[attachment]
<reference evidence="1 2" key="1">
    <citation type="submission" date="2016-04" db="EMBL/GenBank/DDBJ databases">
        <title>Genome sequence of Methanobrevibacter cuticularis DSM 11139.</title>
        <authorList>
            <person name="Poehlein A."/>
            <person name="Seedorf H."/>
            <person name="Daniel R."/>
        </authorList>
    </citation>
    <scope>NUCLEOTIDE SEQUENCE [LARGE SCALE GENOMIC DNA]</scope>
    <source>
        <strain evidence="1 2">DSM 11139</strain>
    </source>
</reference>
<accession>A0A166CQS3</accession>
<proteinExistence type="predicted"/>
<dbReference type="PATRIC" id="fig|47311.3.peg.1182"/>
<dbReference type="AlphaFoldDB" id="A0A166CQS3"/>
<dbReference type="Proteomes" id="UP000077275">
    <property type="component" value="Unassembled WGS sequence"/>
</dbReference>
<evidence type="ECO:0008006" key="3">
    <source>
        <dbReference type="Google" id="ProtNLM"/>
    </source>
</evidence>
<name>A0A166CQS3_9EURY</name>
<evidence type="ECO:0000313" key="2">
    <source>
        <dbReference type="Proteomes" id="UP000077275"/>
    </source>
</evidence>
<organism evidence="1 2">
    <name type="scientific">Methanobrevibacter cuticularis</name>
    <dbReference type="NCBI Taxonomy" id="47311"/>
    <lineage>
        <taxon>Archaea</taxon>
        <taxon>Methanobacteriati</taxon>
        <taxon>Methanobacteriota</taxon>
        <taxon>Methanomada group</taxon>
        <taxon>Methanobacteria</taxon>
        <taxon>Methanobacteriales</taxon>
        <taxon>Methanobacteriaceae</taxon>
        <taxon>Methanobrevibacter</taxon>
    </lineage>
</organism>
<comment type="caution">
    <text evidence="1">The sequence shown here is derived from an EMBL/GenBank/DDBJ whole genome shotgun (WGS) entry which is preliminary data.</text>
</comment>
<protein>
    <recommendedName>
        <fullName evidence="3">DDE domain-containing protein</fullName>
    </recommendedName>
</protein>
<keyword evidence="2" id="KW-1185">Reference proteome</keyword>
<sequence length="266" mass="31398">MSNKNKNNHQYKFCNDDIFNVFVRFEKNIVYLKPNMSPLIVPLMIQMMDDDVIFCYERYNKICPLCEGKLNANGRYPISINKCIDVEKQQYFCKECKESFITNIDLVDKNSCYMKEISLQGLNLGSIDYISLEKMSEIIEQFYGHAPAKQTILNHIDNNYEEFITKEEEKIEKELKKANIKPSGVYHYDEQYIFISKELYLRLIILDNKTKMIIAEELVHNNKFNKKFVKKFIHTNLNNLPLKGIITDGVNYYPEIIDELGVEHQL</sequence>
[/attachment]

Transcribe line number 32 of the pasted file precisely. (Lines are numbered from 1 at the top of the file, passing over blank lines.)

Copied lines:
</evidence>